Christmas Eve

            We also felt it necessary to include Christmas Eve, since both days are intimately connected, and one could argue that the main plot line of some Christmas movies ends on Christmas Eve so that Christmas itself can happen. Because of the nature of Christmas Eve, we felt it carried with it the implications of Christmas itself, when it comes to plot lines anyway. It isn’t enough that the movies are “in the Christmas season.” It needs to have Christmas as the object it’s driving for. And in this sense, Christmas Eve applies as well.

During An Organized Christmas Function Or Christmas Representative

            This one may seem odd at first, but let me explain. This caveat was us recognizing that there are many “Christmas episodes” of TV Shows, and Hallmark movies, and more, that may not resolve on Christmas Eve or Christmas Day itself, but a Christmas equivalent. For instance, in The Office, the main plot line of the Christmas episodes resolves at their office Christmas party. Or a Hallmark movie might end the plot line at a city Christmas parade, or something like that. The reality is, in these cases, Christmas itself is replaced by these events. Co-workers will have Christmas with their families, but the party is Christmas for the office. Families may enjoy Christmas in the comforts of their home, but the parade or festival, or whatever, is Christmas for the town. The whole driving force of the narrative is still heading towards something that, for all intents and purposes, is Christmas (it’s representative for Christmas), so we felt this an appropriate addition to the definition.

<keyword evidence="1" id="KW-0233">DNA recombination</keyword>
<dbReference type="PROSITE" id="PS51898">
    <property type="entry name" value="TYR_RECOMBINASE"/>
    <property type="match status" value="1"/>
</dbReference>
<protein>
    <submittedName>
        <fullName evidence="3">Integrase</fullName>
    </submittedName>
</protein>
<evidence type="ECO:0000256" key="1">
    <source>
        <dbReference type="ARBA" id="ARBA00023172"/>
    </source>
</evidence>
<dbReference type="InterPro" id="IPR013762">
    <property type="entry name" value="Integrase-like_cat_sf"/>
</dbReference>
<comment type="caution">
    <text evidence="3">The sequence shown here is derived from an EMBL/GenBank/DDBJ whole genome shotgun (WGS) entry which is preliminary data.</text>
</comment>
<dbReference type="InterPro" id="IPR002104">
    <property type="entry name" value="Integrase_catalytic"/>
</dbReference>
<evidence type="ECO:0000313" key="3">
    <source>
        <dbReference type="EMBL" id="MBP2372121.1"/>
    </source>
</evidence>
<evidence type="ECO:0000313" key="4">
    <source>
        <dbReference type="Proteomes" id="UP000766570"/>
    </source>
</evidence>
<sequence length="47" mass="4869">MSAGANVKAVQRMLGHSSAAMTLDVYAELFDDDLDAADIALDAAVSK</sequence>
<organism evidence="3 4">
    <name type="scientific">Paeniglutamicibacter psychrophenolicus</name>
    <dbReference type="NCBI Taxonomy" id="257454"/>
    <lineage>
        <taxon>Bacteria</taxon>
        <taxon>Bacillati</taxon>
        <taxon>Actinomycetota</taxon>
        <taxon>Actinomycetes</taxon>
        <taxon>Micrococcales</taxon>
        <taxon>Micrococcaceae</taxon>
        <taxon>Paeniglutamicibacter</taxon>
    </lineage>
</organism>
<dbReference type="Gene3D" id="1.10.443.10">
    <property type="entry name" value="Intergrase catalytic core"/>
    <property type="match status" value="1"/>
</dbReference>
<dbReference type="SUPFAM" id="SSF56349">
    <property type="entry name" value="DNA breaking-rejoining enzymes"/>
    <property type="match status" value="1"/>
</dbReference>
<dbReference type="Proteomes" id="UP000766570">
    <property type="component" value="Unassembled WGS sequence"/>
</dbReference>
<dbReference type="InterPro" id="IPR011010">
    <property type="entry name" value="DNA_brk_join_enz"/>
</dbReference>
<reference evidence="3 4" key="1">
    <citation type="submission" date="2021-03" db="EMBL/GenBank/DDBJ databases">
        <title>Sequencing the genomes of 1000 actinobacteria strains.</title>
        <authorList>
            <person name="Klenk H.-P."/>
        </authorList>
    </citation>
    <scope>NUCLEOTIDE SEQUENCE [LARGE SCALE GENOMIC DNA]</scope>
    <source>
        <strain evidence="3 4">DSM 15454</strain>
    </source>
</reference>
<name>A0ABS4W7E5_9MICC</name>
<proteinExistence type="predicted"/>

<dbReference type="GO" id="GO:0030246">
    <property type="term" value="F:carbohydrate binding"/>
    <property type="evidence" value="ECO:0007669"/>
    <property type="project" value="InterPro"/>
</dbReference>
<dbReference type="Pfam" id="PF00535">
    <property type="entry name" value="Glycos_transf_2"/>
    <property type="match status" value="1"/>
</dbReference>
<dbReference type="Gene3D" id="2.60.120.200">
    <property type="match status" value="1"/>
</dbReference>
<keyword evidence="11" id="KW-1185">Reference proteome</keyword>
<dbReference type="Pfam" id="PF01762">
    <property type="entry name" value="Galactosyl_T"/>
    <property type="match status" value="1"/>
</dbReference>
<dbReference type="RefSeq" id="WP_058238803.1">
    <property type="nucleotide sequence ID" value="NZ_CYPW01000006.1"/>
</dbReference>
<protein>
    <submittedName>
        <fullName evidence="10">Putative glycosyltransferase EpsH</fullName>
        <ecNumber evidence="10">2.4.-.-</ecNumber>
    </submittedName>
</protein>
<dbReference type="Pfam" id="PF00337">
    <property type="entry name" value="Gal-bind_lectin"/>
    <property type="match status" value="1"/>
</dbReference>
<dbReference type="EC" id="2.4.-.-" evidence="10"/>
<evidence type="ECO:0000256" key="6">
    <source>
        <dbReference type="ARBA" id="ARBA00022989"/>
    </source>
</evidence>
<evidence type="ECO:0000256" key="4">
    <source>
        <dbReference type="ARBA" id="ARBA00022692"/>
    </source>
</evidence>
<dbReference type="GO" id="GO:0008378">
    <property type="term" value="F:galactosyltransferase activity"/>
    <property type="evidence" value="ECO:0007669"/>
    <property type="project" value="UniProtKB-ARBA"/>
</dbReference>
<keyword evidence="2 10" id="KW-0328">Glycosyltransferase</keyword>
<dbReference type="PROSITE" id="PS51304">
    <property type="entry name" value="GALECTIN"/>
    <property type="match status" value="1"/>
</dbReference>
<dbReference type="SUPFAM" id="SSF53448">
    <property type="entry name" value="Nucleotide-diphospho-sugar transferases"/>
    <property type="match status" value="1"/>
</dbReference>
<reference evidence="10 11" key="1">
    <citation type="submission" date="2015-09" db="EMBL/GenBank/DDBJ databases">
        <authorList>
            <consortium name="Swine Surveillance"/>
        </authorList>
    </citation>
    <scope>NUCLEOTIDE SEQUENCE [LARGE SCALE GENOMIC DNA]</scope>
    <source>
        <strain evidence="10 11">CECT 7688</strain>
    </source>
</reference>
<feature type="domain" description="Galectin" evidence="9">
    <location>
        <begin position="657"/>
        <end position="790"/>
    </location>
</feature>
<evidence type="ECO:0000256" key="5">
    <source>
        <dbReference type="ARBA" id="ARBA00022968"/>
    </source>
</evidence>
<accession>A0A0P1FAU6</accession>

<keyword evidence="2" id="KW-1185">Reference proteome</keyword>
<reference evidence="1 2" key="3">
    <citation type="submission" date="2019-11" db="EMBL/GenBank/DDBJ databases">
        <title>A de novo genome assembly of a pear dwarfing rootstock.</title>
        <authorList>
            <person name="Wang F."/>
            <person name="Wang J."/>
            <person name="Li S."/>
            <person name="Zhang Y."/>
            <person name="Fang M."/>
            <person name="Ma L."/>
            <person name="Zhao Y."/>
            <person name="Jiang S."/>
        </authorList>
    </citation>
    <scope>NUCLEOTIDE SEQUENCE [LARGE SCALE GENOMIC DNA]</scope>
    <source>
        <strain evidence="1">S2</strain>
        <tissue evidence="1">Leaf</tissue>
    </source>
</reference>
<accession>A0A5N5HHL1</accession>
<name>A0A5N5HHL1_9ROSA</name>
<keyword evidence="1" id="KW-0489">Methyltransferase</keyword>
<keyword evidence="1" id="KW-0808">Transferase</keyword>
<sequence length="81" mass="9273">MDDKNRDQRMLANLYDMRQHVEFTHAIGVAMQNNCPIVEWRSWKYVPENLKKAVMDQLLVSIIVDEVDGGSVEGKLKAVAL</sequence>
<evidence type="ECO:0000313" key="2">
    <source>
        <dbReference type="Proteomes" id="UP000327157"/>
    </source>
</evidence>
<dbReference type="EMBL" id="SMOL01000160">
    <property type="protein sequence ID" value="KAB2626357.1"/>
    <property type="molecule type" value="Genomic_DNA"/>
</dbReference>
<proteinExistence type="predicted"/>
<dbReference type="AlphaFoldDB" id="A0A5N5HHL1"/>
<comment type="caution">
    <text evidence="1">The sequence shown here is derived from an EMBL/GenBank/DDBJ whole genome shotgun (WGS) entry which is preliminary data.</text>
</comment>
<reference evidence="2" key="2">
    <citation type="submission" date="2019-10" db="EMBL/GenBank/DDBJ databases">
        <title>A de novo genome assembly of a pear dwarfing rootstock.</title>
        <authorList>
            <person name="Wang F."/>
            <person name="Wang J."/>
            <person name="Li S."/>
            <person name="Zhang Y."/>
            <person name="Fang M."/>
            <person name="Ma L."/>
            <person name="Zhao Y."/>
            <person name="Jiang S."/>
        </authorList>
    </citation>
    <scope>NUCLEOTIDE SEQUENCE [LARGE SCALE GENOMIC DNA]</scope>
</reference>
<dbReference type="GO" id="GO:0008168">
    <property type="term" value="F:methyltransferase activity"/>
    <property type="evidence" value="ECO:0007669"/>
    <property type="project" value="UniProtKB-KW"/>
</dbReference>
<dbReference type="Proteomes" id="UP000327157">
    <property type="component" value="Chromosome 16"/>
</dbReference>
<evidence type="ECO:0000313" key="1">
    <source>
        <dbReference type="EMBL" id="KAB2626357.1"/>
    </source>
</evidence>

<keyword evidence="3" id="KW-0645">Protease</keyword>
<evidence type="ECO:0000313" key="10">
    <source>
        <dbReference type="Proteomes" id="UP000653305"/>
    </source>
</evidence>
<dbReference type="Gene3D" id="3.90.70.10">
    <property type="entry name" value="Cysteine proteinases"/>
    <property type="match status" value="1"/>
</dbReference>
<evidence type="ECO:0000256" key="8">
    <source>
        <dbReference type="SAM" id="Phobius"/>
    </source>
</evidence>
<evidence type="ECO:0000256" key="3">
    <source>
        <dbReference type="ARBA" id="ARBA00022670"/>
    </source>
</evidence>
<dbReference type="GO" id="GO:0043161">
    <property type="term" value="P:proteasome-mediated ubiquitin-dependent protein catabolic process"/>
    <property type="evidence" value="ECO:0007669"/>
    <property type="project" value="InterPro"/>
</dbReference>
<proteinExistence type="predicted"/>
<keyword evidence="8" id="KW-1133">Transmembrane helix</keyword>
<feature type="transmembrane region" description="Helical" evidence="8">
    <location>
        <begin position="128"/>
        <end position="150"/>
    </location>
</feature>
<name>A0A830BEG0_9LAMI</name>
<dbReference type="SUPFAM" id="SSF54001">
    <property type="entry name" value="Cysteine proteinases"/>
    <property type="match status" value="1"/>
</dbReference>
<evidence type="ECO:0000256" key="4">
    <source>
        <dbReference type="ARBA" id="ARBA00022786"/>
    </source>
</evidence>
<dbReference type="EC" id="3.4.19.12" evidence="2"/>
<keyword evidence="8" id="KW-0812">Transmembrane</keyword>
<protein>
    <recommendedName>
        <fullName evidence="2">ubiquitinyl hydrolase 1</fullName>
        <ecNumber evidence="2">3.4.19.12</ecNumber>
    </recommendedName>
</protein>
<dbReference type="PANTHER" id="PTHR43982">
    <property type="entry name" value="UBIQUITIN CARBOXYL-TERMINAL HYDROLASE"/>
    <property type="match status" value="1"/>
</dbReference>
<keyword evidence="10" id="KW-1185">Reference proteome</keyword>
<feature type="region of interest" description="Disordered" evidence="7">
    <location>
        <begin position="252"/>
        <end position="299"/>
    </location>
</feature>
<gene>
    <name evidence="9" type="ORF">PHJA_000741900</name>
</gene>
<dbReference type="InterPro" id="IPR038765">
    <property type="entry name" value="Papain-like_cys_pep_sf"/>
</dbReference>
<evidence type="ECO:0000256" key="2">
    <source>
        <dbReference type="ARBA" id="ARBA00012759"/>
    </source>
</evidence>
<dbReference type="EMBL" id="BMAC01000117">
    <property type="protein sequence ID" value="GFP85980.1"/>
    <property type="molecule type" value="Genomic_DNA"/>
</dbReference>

A Charlie Brown Christmas would fall under this category. In the movie, we are lead to believe that the climax will be a big Christmas production – the Christmas play – yet, the point of A Charlie Brown Christmas is that Christmas has become too commercial. So, the plot line is ultimately resolved when Charlie Brown’s question is answered: “Isn’t there anyone who knows what Christmas is all about?” Instead of the Christmas play representing Christmas, we discover Christmas itself to be the resolution. The meaning of Christmas, and Charlie Brown’s hope-filled discovery of it, stands as the perfect idea of Christmas itself, and, like Christmas Eve (see above), prepares the way for Christmas to be enjoyed by Charlie Brown. The implications of this resolution are fundamentally dependent on the object, Christmas Day.

The Definition

            So, we applied this definition to not only movies, but TV shows and books and all stories that want to be labeled Christmas. We concluded with this definition:

A Christmas Story Is Any Story In Which The Main Plot Line Is Resolved On Christmas Eve, Christmas Day, Or During An Organized Christmas Function Or Christmas Representative.

With all loose ends wrapped up, one question must then be answered.

Is Die Hard A Christmas Movie?

            Die Hard’s plot begins on Christmas Eve, happens entirely during an organized Christmas function, and resolves on Christmas Day. By the definition defended above, not only is Die Hard a Christmas movie, but it may in fact be the ultimate Christmas movie of all time.

Nathan Walker

Nathan A. Walker is Jon Walker's son. He currently attends the College at Southeastern Baptist Theological Seminary in pursuit of a Bachelor of Arts in Pastoral Ministry, with a Minor in Christian Studies. After graduation, he plans to pursue an Advanced M.Div., and, after that, a Ph.D. in New Testament.